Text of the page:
The BPA Issue Is Worse Than We Thought
A research team connected with UCLA in the US has discovered a correlation between BPA exposure and reproductive dysfunction, which does not bode well for future generations. A mutating effect has been found.
According to David Baggs, Ecospecifier Global's Technical Director and Global GreenTag’s CEO and Program Director:
“BPA is a chemical found in plastics, such as some epoxy coatings and polycarbonate plastics and in unregulated food related items such as water bottles and epoxy linings to steel cans, and as a result can leak into the users’ diets.”
In a study published in May, researchers in the laboratory of Patrick Allard, an assistant professor in the UCLA Institute for Society and Genetics, demonstrated that BPA (Bisphenol A) a chemical used to strengthen many plastics, caused fertility defects in worms that could still be observed five generations after the parent worms were exposed to BPA.
The research suggests environmental chemicals may have similar effects on human health for many generations. Lisa Truong, a graduate student working in the Allard Laboratory and an author of the study said:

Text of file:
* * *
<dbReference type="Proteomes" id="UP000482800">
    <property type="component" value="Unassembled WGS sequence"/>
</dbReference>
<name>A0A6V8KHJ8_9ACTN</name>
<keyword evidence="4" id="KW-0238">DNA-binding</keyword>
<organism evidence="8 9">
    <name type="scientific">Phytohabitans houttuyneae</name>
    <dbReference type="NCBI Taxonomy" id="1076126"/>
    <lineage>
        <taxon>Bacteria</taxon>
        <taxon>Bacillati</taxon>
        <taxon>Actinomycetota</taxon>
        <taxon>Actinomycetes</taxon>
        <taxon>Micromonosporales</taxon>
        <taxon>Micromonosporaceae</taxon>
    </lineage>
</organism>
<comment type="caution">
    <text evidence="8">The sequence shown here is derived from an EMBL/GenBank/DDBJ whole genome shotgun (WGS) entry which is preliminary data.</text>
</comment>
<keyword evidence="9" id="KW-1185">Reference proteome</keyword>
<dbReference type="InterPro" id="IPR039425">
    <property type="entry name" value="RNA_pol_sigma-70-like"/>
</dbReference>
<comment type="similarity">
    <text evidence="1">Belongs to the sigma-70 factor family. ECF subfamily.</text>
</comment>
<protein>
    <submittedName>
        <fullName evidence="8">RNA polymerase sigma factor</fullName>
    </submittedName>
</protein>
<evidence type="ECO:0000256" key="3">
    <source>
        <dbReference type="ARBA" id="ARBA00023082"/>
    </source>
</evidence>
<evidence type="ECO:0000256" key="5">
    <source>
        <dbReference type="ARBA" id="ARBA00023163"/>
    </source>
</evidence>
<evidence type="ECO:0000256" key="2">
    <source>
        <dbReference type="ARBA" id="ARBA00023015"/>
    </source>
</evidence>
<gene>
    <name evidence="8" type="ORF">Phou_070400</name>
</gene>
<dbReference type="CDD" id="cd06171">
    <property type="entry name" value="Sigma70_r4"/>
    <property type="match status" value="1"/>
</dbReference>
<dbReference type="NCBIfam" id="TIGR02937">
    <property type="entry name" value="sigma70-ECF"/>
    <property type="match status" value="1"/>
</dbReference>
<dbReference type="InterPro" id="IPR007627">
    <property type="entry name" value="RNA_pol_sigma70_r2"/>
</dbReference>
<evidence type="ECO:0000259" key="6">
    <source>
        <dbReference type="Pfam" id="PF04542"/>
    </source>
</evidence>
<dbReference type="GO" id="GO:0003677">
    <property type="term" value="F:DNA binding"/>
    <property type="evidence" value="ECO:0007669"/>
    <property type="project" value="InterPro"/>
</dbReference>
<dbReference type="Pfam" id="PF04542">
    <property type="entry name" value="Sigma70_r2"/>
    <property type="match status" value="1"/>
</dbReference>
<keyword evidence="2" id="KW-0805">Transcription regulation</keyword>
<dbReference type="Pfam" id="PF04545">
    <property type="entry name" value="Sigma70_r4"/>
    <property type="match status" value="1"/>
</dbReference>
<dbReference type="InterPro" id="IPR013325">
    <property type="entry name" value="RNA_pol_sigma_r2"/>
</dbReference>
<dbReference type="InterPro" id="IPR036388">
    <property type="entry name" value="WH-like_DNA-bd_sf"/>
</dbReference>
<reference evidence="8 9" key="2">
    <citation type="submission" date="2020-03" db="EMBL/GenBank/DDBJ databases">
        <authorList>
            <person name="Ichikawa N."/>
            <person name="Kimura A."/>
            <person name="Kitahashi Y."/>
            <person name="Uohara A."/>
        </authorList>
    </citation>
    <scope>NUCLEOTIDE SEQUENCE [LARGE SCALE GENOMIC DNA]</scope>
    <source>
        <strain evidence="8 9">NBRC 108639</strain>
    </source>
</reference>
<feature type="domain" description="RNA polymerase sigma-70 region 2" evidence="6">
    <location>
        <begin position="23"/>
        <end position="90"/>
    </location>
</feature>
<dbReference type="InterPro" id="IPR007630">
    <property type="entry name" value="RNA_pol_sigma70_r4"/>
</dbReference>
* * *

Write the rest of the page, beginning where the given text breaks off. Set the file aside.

“(Seeing the effects of BPA over many generations) was surprising and very concerning,”
Patrick Allard said his lab studies show how germ cells, the cells that make sperm and eggs, pass on their memory of environmental conditions, such as diet and chemical exposure. Cells keep track of their memory across generations by tagging their DNA with molecular markers and passing on those DNA marks to the embryo at fertilization.
“We found that (the cellular process of marking DNA) is highly influenced by the environment.”
Truong added that throughout development, cells mark their DNA to activate or silence particular genes, allowing the cell to choose carefully which proteins are necessary for that specific stage in development.
This latest research found reproductive cells from worms that had parents exposed to BPA had fewer silencing marks. This misregulation of DNA marks led to the inappropriate activation of genes in the reproductive cells and caused fertility defects.
Health issues linked to product choices is a serious topic.
It is strongly advised to find trusted information about a product and what it contains and not just rely on claims made by manufacturers. To be sure that a product is safe for human health and the environment, look for product information only that has been assessed by third party verifiers like Ecospecifer Global or more deeply assessed by certification bodies like Global GreenTag International, which now also offers manufacturers the opportunity to make full Product Health Declarations with their GreenTag PhD assessments and HealthRATE™ product health ratings.
READ full article from Allard’s study and UCLA HERE
PREVIOUS ARTICLE ON BPA REPLACEMENTS CAN BE FOUND HERE
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